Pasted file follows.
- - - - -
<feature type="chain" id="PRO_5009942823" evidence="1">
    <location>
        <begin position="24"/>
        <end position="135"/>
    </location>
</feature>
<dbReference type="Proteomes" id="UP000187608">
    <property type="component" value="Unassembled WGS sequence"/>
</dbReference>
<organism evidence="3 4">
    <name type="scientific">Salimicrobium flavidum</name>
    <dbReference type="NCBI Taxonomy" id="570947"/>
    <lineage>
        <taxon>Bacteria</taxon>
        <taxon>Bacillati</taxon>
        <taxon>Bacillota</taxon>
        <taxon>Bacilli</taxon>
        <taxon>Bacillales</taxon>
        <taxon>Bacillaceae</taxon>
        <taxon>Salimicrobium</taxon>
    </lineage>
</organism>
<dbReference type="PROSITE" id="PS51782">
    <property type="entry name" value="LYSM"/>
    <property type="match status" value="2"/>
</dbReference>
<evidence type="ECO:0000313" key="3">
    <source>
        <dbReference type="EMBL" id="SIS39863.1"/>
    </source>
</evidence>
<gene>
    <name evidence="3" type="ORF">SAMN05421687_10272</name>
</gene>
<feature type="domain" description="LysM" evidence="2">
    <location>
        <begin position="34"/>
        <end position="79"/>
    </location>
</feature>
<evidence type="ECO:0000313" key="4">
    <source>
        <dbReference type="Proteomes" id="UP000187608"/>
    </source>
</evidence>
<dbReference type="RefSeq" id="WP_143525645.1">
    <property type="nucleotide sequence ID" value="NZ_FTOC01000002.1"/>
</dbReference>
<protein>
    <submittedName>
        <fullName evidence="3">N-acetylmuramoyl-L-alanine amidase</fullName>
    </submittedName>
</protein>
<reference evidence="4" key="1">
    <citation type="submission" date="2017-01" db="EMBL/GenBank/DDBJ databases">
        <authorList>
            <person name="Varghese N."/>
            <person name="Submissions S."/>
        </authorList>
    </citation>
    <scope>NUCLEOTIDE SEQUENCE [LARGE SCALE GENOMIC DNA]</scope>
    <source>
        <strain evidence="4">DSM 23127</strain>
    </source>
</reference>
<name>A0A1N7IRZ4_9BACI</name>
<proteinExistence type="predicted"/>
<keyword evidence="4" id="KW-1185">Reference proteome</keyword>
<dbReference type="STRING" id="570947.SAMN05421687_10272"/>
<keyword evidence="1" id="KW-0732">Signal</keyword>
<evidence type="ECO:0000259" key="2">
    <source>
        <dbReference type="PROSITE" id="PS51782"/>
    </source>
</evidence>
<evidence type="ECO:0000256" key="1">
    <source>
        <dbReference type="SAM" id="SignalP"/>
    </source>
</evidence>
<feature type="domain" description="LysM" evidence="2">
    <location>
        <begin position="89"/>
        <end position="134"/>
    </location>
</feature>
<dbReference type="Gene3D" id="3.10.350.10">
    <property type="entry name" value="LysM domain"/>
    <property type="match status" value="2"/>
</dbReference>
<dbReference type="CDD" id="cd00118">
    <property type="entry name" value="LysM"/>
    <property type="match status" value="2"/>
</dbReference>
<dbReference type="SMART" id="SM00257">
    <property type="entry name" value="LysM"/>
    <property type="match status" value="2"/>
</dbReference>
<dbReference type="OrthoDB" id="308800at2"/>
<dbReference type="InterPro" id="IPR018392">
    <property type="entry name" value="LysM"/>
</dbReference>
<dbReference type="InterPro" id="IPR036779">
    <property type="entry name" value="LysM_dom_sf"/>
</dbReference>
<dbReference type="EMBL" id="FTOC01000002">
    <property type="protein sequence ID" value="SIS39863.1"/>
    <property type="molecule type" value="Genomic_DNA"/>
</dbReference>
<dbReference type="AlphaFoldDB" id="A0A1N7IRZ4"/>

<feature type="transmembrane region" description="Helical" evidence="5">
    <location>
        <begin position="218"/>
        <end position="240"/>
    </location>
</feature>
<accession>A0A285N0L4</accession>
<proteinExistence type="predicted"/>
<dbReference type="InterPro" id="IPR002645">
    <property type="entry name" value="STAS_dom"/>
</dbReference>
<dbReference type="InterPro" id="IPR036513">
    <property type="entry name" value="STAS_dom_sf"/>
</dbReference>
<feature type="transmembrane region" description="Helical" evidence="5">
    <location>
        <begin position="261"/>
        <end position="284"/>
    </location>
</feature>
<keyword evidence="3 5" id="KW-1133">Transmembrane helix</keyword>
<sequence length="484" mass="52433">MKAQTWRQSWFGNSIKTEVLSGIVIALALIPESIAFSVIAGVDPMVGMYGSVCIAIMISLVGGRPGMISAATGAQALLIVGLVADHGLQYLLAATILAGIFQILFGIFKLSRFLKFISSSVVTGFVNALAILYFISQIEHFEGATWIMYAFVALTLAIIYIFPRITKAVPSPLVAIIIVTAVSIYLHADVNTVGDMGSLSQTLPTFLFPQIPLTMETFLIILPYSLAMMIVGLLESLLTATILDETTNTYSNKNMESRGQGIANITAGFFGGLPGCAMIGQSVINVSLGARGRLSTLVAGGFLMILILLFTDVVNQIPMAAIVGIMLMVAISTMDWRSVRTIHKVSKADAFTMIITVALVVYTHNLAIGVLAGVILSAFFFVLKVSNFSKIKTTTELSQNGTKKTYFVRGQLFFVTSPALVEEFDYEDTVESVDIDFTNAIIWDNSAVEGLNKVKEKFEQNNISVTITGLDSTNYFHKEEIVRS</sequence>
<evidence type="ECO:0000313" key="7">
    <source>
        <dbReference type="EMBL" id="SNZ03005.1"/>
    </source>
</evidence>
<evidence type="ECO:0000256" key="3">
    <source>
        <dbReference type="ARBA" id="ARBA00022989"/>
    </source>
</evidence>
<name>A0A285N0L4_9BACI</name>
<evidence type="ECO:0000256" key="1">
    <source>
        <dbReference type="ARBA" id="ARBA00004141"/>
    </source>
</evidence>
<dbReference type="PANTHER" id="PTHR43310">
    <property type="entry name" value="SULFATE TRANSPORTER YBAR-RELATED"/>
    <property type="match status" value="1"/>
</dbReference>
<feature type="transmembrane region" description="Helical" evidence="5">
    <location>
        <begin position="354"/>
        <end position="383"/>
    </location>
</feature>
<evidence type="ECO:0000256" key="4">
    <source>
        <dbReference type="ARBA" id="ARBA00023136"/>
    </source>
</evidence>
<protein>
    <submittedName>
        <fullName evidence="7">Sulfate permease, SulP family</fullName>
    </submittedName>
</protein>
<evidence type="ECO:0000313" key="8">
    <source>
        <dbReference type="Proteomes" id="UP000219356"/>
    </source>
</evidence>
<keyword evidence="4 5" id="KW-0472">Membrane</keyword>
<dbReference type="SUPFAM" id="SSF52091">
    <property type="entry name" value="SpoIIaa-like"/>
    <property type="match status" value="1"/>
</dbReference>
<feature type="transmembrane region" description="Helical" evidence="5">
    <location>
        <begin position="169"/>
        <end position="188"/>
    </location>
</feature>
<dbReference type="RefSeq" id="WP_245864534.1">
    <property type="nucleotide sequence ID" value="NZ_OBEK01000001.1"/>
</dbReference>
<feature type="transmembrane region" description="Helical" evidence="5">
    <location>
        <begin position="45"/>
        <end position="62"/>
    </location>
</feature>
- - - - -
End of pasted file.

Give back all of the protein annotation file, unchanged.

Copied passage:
<feature type="chain" id="PRO_5009942823" evidence="1">
    <location>
        <begin position="24"/>
        <end position="135"/>
    </location>
</feature>
<dbReference type="Proteomes" id="UP000187608">
    <property type="component" value="Unassembled WGS sequence"/>
</dbReference>
<organism evidence="3 4">
    <name type="scientific">Salimicrobium flavidum</name>
    <dbReference type="NCBI Taxonomy" id="570947"/>
    <lineage>
        <taxon>Bacteria</taxon>
        <taxon>Bacillati</taxon>
        <taxon>Bacillota</taxon>
        <taxon>Bacilli</taxon>
        <taxon>Bacillales</taxon>
        <taxon>Bacillaceae</taxon>
        <taxon>Salimicrobium</taxon>
    </lineage>
</organism>
<dbReference type="PROSITE" id="PS51782">
    <property type="entry name" value="LYSM"/>
    <property type="match status" value="2"/>
</dbReference>
<evidence type="ECO:0000313" key="3">
    <source>
        <dbReference type="EMBL" id="SIS39863.1"/>
    </source>
</evidence>
<gene>
    <name evidence="3" type="ORF">SAMN05421687_10272</name>
</gene>
<feature type="domain" description="LysM" evidence="2">
    <location>
        <begin position="34"/>
        <end position="79"/>
    </location>
</feature>
<evidence type="ECO:0000313" key="4">
    <source>
        <dbReference type="Proteomes" id="UP000187608"/>
    </source>
</evidence>
<dbReference type="RefSeq" id="WP_143525645.1">
    <property type="nucleotide sequence ID" value="NZ_FTOC01000002.1"/>
</dbReference>
<protein>
    <submittedName>
        <fullName evidence="3">N-acetylmuramoyl-L-alanine amidase</fullName>
    </submittedName>
</protein>
<reference evidence="4" key="1">
    <citation type="submission" date="2017-01" db="EMBL/GenBank/DDBJ databases">
        <authorList>
            <person name="Varghese N."/>
            <person name="Submissions S."/>
        </authorList>
    </citation>
    <scope>NUCLEOTIDE SEQUENCE [LARGE SCALE GENOMIC DNA]</scope>
    <source>
        <strain evidence="4">DSM 23127</strain>
    </source>
</reference>
<name>A0A1N7IRZ4_9BACI</name>
<proteinExistence type="predicted"/>
<keyword evidence="4" id="KW-1185">Reference proteome</keyword>
<dbReference type="STRING" id="570947.SAMN05421687_10272"/>
<keyword evidence="1" id="KW-0732">Signal</keyword>
<evidence type="ECO:0000259" key="2">
    <source>
        <dbReference type="PROSITE" id="PS51782"/>
    </source>
</evidence>
<evidence type="ECO:0000256" key="1">
    <source>
        <dbReference type="SAM" id="SignalP"/>
    </source>
</evidence>
<feature type="domain" description="LysM" evidence="2">
    <location>
        <begin position="89"/>
        <end position="134"/>
    </location>
</feature>
<dbReference type="Gene3D" id="3.10.350.10">
    <property type="entry name" value="LysM domain"/>
    <property type="match status" value="2"/>
</dbReference>
<dbReference type="CDD" id="cd00118">
    <property type="entry name" value="LysM"/>
    <property type="match status" value="2"/>
</dbReference>
<dbReference type="SMART" id="SM00257">
    <property type="entry name" value="LysM"/>
    <property type="match status" value="2"/>
</dbReference>
<dbReference type="OrthoDB" id="308800at2"/>
<dbReference type="InterPro" id="IPR018392">
    <property type="entry name" value="LysM"/>
</dbReference>
<dbReference type="InterPro" id="IPR036779">
    <property type="entry name" value="LysM_dom_sf"/>
</dbReference>
<dbReference type="EMBL" id="FTOC01000002">
    <property type="protein sequence ID" value="SIS39863.1"/>
    <property type="molecule type" value="Genomic_DNA"/>
</dbReference>
<dbReference type="AlphaFoldDB" id="A0A1N7IRZ4"/>

<feature type="transmembrane region" description="Helical" evidence="5">
    <location>
        <begin position="218"/>
        <end position="240"/>
    </location>
</feature>
<accession>A0A285N0L4</accession>
<proteinExistence type="predicted"/>
<dbReference type="InterPro" id="IPR002645">
    <property type="entry name" value="STAS_dom"/>
</dbReference>
<dbReference type="InterPro" id="IPR036513">
    <property type="entry name" value="STAS_dom_sf"/>
</dbReference>
<feature type="transmembrane region" description="Helical" evidence="5">
    <location>
        <begin position="261"/>
        <end position="284"/>
    </location>
</feature>
<keyword evidence="3 5" id="KW-1133">Transmembrane helix</keyword>
<sequence length="484" mass="52433">MKAQTWRQSWFGNSIKTEVLSGIVIALALIPESIAFSVIAGVDPMVGMYGSVCIAIMISLVGGRPGMISAATGAQALLIVGLVADHGLQYLLAATILAGIFQILFGIFKLSRFLKFISSSVVTGFVNALAILYFISQIEHFEGATWIMYAFVALTLAIIYIFPRITKAVPSPLVAIIIVTAVSIYLHADVNTVGDMGSLSQTLPTFLFPQIPLTMETFLIILPYSLAMMIVGLLESLLTATILDETTNTYSNKNMESRGQGIANITAGFFGGLPGCAMIGQSVINVSLGARGRLSTLVAGGFLMILILLFTDVVNQIPMAAIVGIMLMVAISTMDWRSVRTIHKVSKADAFTMIITVALVVYTHNLAIGVLAGVILSAFFFVLKVSNFSKIKTTTELSQNGTKKTYFVRGQLFFVTSPALVEEFDYEDTVESVDIDFTNAIIWDNSAVEGLNKVKEKFEQNNISVTITGLDSTNYFHKEEIVRS</sequence>
<evidence type="ECO:0000313" key="7">
    <source>
        <dbReference type="EMBL" id="SNZ03005.1"/>
    </source>
</evidence>
<evidence type="ECO:0000256" key="3">
    <source>
        <dbReference type="ARBA" id="ARBA00022989"/>
    </source>
</evidence>
<name>A0A285N0L4_9BACI</name>
<evidence type="ECO:0000256" key="1">
    <source>
        <dbReference type="ARBA" id="ARBA00004141"/>
    </source>
</evidence>
<dbReference type="PANTHER" id="PTHR43310">
    <property type="entry name" value="SULFATE TRANSPORTER YBAR-RELATED"/>
    <property type="match status" value="1"/>
</dbReference>
<feature type="transmembrane region" description="Helical" evidence="5">
    <location>
        <begin position="354"/>
        <end position="383"/>
    </location>
</feature>
<evidence type="ECO:0000256" key="4">
    <source>
        <dbReference type="ARBA" id="ARBA00023136"/>
    </source>
</evidence>
<protein>
    <submittedName>
        <fullName evidence="7">Sulfate permease, SulP family</fullName>
    </submittedName>
</protein>
<evidence type="ECO:0000313" key="8">
    <source>
        <dbReference type="Proteomes" id="UP000219356"/>
    </source>
</evidence>
<keyword evidence="4 5" id="KW-0472">Membrane</keyword>
<dbReference type="SUPFAM" id="SSF52091">
    <property type="entry name" value="SpoIIaa-like"/>
    <property type="match status" value="1"/>
</dbReference>
<feature type="transmembrane region" description="Helical" evidence="5">
    <location>
        <begin position="169"/>
        <end position="188"/>
    </location>
</feature>
<dbReference type="RefSeq" id="WP_245864534.1">
    <property type="nucleotide sequence ID" value="NZ_OBEK01000001.1"/>
</dbReference>
<feature type="transmembrane region" description="Helical" evidence="5">
    <location>
        <begin position="45"/>
        <end position="62"/>
    </location>
</feature>